[PATCH] pullrequests: add support for custom pull request id prefix
Thomas De Schampheleire
patrickdepinguin at gmail.com
Mon Apr 20 05:55:01 EDT 2015
On Sun, Apr 19, 2015 at 6:16 PM, Mads Kiilerich <mads at kiilerich.com> wrote:
> On 04/19/2015 03:54 AM, Thomas De Schampheleire wrote:
>> On Sun, Apr 19, 2015 at 12:20 AM, Mads Kiilerich <mads at kiilerich.com>
>>> On 04/18/2015 04:11 PM, Thomas De Schampheleire wrote:
>>>> # HG changeset patch
>>>> # User Thomas De Schampheleire <thomas.de.schampheleire at gmail.com>
>>>> # Date 1429265659 -7200
>>>> # Fri Apr 17 12:14:19 2015 +0200
>>>> # Node ID 6e760af6050e567239155a7a43b5ab02eddf877d
>>>> # Parent 32de32f6946110ecd0b8d2c79f0270025f3afaca
>>>> pullrequests: add support for custom pull request id prefix
>>>> Currently, a pull request id is referenced as #5, and the '#' symbol is
>>>> This commit adds a configuration parameter 'pull_request_prefix',
>>>> to '#', that can be used to customize the prefix.
>>>> For example, one could use 'PR-' to create references of the form
>>> Yes, the # notation is weird.
>>> But we can't make everything configurable. I think it would be better to
>>> just use 'PR-' everywhere.
>> My use case is this:
>> we are planning to run different Kallithea instances, one in each of
>> our (geographically separated) sites. The reviews (pull requests) are
>> supposed to be traceable throughout history, so references to such
>> reviews are to have unique IDs across these different Kallithea
>> instances. Since they do not share the same database, there will be
>> several pull requests #4. Same for PR-4.
>> Therefore, we plan to use a pull request reference that contain a
>> reference to the site, for example: PR-<site>-4. This patch is a
>> solution that supports this idea in an upstreamable way, without too
>> much complexity.
>> Would you reconsider this patch after this background?
> Hmm. Dunno ... I'm not fond of adding 'random' configuration knobs all over
> ... but ...
> It would be nice to have an extension mechanism. Perhaps not as
> sophisticated as Mercurial's. Perhaps just a way to import a set of py files
> that then could import other modules and monkeypatch them. Such "extensions"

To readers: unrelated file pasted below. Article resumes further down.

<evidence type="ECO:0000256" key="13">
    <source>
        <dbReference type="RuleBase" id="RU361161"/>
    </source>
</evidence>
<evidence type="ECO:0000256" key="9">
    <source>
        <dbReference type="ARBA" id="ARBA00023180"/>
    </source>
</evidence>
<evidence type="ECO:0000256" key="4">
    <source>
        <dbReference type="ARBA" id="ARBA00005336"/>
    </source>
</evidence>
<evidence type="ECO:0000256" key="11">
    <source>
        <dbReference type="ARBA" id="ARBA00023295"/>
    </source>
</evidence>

> could be very simple.
It sounds like a good idea to me: it would solve the problem that some
companies require tweaks here and there, but directly changing
Kallithea code that cannot be upstreamed means a more involved upgrade
procedure. With such an extension mechanism these small tweaks live
alongside Kallithea core code.
I'm not familiar with monkey patching in Python. Would it be
sufficient to import the patching code in one place, which place
should this be? Maybe kallithea/__init__.py?
This code could import all .py files found in a given subdirectory,
for example monkeypatch/*.py. Then companies can structure their patch
code as they wish, without needing it to be all in the same file.
> I would probably take a patch that moved the hardcoded # naming to a method
> on the PullRequest db model, similar to how we have .url . It would be very
> much like the existing .pull_request_id field so perhaps name it .nice_id?
Shouldn't it be symmetrical: pull_request_nice_id or something like that?
> It is a bit weird that Kallithea pull request numbers are global. Especially
> in a site that is hosting repos for multiple independent users, it would
> make sense to have per repo numbering. Would that solve your case? Will your
> repos in the different instances be named differently?
No, the different instances would operate on the same repositories
with the same names (note that we're not using Kallithea for repo
hosting, it is a mirror).
Also, global IDs have the benefit of being completely standalone. If
we have per-repo IDs, I cannot tell you 'look at pull request 5',
because I would have to tell you which repo to look in.
> Another solution could be to tell the database to start the sequences with
> different starting points (like 1000000) and perhaps add database
> constraints to enforce it.
You mean a different starting point for each instance?
It's a technical solution to have unique IDs per site, but not very
user-friendly: if a commit references a pull request 20004561, it's
not at all obvious to which URL to go to. A prefix based on a site
name is more clear in this respect.
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